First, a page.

Fig. 3 shows the corridors obtained from the least-cost path analysis. The highest correlation between genetic and least-cost path distances (R = 0.25, P = 0.02) was obtained with cost assignments of 1, 10, 50, 60, 70, 80 and 100, based on combining human disturbance and land-cover type (Table 2).

Fig. 3 Least-cost path between populations of the black-and-white snub-nosed monkey in Yunnan, China (Fig. 1), showing the location of optimal and suboptimal habitat and proposed restoration areas.

Table 2 Cost assignments for human-disturbance index classes and land-cover types.

Figs 1 and 3 show that high-quality habitats are fragmented in the southern part of the study area and are interspersed with human-influenced areas unsuitable for black-and-white snub-nosed monkeys. In this context we propose seven sensitive areas for restoration (e.g. reforestation, reinforced protection of the forest and the monkeys). Figs 1 and 3 also show the status of human disturbance at the study site.

Table 3 shows the pairwise dispersal cost between monkey populations and indicates that genetic groups G6–G10 have high connectivity with the other groups because the corridors lie in the range of suitable habitat. The areas between the southern groups (G8, G9 and G10) contain more artificial barriers than those between the northern groups (G6 and G7), indicating potentially higher connectivity among the northern groups. The groups G11 and G12 (management unit S4) have medium connectivity. Parts of the corridor cross suitable habitats, whereas other parts lie in non-suitable habitat, reducing the connectivity. The groups G14 and G15 (management unit S5) have the lowest connectivity because potential corridors lie primarily in cultivated vegetation.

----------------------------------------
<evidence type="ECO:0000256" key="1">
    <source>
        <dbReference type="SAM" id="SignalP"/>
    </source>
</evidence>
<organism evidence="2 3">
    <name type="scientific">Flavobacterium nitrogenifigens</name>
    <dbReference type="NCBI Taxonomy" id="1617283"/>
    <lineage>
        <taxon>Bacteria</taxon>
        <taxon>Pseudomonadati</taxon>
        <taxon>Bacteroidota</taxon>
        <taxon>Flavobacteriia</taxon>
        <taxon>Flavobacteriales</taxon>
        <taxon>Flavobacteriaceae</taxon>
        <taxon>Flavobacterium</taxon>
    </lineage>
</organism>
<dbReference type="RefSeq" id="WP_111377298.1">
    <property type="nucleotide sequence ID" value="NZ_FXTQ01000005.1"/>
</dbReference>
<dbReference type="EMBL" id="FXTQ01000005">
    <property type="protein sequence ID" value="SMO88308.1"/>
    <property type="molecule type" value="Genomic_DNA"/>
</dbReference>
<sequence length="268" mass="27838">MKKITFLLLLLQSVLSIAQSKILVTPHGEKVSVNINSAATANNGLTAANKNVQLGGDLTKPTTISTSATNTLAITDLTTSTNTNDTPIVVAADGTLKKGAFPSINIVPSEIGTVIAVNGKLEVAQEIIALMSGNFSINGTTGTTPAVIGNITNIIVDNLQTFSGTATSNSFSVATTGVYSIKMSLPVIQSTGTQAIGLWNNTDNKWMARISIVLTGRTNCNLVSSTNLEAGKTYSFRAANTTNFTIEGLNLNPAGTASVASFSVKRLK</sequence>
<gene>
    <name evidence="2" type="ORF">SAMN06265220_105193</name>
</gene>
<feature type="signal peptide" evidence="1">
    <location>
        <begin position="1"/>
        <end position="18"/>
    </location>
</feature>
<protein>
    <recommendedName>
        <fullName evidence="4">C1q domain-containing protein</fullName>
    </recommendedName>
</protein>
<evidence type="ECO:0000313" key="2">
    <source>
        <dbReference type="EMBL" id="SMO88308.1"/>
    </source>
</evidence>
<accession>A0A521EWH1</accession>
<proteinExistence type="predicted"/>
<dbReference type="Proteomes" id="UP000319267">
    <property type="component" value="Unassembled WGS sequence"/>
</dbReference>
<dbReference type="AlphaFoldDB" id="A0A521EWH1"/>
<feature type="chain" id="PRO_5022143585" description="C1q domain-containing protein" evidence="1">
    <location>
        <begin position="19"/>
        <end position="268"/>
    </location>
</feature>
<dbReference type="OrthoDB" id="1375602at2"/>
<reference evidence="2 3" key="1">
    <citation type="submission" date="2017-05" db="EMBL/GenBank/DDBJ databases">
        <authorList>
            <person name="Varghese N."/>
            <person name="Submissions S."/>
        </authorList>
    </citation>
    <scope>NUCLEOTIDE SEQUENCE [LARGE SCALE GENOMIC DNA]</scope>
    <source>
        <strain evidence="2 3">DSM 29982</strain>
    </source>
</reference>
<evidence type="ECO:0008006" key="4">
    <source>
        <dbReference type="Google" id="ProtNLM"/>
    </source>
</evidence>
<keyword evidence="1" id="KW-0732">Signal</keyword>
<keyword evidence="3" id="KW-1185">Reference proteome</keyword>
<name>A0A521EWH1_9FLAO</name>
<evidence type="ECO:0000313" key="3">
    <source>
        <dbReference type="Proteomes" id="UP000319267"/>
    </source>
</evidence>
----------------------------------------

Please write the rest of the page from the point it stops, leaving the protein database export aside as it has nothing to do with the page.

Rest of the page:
Table 3 Pairwise dispersal cost (×1000) between groups (G4–G15) of black-and-white snub-nosed monkeys Rhinopithecus bieti.


Our results show a north–south gradient of genetic isolation by distance if the southern groups G13–G15 and/or G11 are included in the analysis, and also indicate that the southernmost groups are the most genetically differentiated. This may be explained by a longer history of isolation or smaller population sizes, both of which imply a threat to the survival of these groups (Hanski et al., 1995; Paetkau et al., 1995). Both hypotheses are consistent with the observation that favourable habitats are smaller and more fragmented in this area (Fig. 3).

In contrast, groups G4–G11 appear to be more genetically homogenous (Fig. 2) and are still connected by forest corridors, visible both on maps and in the field, which may serve as links between patches, although the inclusion of G11 in the analysis yields significant genetic isolation by distance. Group 11 may have been isolated more recently (genetically it is closer to the groups of management unit S3) and this could also result from smaller population sizes, which would increase the level of drift and thus genetic distance. Groups 4 and 5 have been isolated from other groups even more recently by National Road 214.